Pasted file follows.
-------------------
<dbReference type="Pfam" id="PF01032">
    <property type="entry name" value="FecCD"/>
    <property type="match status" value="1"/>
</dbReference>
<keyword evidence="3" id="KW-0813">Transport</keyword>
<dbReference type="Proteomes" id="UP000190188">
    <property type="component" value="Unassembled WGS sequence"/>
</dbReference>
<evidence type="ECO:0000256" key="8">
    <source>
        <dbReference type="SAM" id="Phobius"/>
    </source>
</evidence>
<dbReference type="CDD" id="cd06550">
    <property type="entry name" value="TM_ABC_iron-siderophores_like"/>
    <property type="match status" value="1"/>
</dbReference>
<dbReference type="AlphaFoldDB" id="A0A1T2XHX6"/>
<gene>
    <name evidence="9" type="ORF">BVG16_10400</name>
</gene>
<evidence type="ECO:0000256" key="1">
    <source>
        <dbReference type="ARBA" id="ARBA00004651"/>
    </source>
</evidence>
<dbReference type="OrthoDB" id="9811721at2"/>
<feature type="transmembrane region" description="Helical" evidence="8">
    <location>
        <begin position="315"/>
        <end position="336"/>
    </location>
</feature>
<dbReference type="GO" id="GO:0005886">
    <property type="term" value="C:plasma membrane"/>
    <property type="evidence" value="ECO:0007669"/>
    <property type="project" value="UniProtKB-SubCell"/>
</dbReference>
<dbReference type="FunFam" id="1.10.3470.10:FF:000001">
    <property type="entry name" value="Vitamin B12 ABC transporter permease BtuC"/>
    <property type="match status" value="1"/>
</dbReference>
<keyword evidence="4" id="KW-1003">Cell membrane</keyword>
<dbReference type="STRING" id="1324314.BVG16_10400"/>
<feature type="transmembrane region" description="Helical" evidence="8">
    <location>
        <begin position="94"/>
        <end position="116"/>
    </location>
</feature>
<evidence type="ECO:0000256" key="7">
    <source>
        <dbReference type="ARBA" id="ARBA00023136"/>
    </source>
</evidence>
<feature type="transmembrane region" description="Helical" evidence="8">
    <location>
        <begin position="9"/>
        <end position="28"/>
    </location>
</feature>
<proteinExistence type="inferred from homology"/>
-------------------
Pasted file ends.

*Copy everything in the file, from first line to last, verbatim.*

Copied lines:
<dbReference type="Pfam" id="PF01032">
    <property type="entry name" value="FecCD"/>
    <property type="match status" value="1"/>
</dbReference>
<keyword evidence="3" id="KW-0813">Transport</keyword>
<dbReference type="Proteomes" id="UP000190188">
    <property type="component" value="Unassembled WGS sequence"/>
</dbReference>
<evidence type="ECO:0000256" key="8">
    <source>
        <dbReference type="SAM" id="Phobius"/>
    </source>
</evidence>
<dbReference type="CDD" id="cd06550">
    <property type="entry name" value="TM_ABC_iron-siderophores_like"/>
    <property type="match status" value="1"/>
</dbReference>
<dbReference type="AlphaFoldDB" id="A0A1T2XHX6"/>
<gene>
    <name evidence="9" type="ORF">BVG16_10400</name>
</gene>
<evidence type="ECO:0000256" key="1">
    <source>
        <dbReference type="ARBA" id="ARBA00004651"/>
    </source>
</evidence>
<dbReference type="OrthoDB" id="9811721at2"/>
<feature type="transmembrane region" description="Helical" evidence="8">
    <location>
        <begin position="315"/>
        <end position="336"/>
    </location>
</feature>
<dbReference type="GO" id="GO:0005886">
    <property type="term" value="C:plasma membrane"/>
    <property type="evidence" value="ECO:0007669"/>
    <property type="project" value="UniProtKB-SubCell"/>
</dbReference>
<dbReference type="FunFam" id="1.10.3470.10:FF:000001">
    <property type="entry name" value="Vitamin B12 ABC transporter permease BtuC"/>
    <property type="match status" value="1"/>
</dbReference>
<keyword evidence="4" id="KW-1003">Cell membrane</keyword>
<dbReference type="STRING" id="1324314.BVG16_10400"/>
<feature type="transmembrane region" description="Helical" evidence="8">
    <location>
        <begin position="94"/>
        <end position="116"/>
    </location>
</feature>
<evidence type="ECO:0000256" key="7">
    <source>
        <dbReference type="ARBA" id="ARBA00023136"/>
    </source>
</evidence>
<feature type="transmembrane region" description="Helical" evidence="8">
    <location>
        <begin position="9"/>
        <end position="28"/>
    </location>
</feature>
<proteinExistence type="inferred from homology"/>